Immobilization of Cell-Adhesive Laminin Peptides in Degradable PEGDA Hydrogels Influences Endothelial Cell Tubulogenesis.

Published

Journal Article

Attachment, spreading, and organization of endothelial cells into tubule networks are mediated by interactions between cells in the extracellular microenvironment. Laminins are key extracellular matrix components and regulators of cell adhesion, migration, and proliferation. In this study, laminin-derived peptides were conjugated to poly(ethylene glycol) (PEG) monoacrylate and covalently incorporated into degradable PEG diacrylate (PEGDA) hydrogels to investigate the influence of these peptides on endothelial cellular adhesion and function in organizing into tubule networks. Degradable PEGDA hydrogels were synthesized by incorporating a matrix metalloproteinase (MMP)-sensitive peptide, GGGPQGIWGQGK (abbreviated PQ), into the polymer backbone. The secretion of MMP-2 and MMP-9 by endothelial cells promotes polymer degradation and consequently cell migration. We demonstrate the formation of extensive networks of tubule-like structures by encapsulated human umbilical vein endothelial cells in hydrogels with immobilized synthetic peptides. The resulting structures were stabilized by pericyte precursor cells (10T1/2s) in vitro. During tubule formation and stabilization, extracellular matrix proteins such as collagen IV and laminin were deposited. Tubules formed in the matrix of metalloproteinase sensitive hydrogels were visualized from 7 days to 4 weeks in response to different combination of peptides. Moreover, hydrogels functionalized with laminin peptides and transplanted in a mouse cornea supported the ingrowth and attachment of endothelial cells to the hydrogel during angiogenesis. Results of this study illustrate the use of laminin-derived peptides as potential candidates for modification of biomaterials to support angiogenesis.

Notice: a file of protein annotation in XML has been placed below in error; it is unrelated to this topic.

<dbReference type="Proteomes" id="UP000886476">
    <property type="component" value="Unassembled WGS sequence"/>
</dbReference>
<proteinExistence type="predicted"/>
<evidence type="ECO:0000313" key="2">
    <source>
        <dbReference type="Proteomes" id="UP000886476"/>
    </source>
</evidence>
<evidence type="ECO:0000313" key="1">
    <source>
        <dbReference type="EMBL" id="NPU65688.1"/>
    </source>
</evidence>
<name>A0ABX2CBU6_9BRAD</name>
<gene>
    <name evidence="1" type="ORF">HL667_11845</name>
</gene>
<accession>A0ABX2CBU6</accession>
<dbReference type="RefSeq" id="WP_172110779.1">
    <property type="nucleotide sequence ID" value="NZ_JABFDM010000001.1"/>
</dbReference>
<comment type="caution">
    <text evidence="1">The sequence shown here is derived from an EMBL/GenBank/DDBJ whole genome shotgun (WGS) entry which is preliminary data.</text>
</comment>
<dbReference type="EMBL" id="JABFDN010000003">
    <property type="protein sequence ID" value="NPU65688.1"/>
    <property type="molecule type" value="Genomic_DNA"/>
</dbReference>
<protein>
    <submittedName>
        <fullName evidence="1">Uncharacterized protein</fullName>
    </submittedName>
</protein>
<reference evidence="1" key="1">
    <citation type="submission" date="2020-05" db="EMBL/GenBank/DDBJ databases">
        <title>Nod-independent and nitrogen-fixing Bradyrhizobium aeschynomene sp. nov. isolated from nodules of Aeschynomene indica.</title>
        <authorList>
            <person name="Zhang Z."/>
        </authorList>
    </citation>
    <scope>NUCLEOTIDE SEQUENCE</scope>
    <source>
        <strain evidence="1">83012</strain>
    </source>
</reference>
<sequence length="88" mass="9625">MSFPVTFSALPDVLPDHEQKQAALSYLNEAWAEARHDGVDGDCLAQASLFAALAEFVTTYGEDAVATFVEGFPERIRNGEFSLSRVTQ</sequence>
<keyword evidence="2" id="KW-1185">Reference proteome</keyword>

Full Text

Duke Authors

Cited Authors

  • Ali, S; Saik, JE; Gould, DJ; Dickinson, ME; West, JL

Published Date

  • August 2013

Published In

Volume / Issue

  • 2 / 4

Start / End Page

  • 241 - 249

PubMed ID

  • 23914330

Pubmed Central ID

  • 23914330

Electronic International Standard Serial Number (EISSN)

  • 2164-7860

International Standard Serial Number (ISSN)

  • 2164-7844

Digital Object Identifier (DOI)

  • 10.1089/biores.2013.0021

Language

  • eng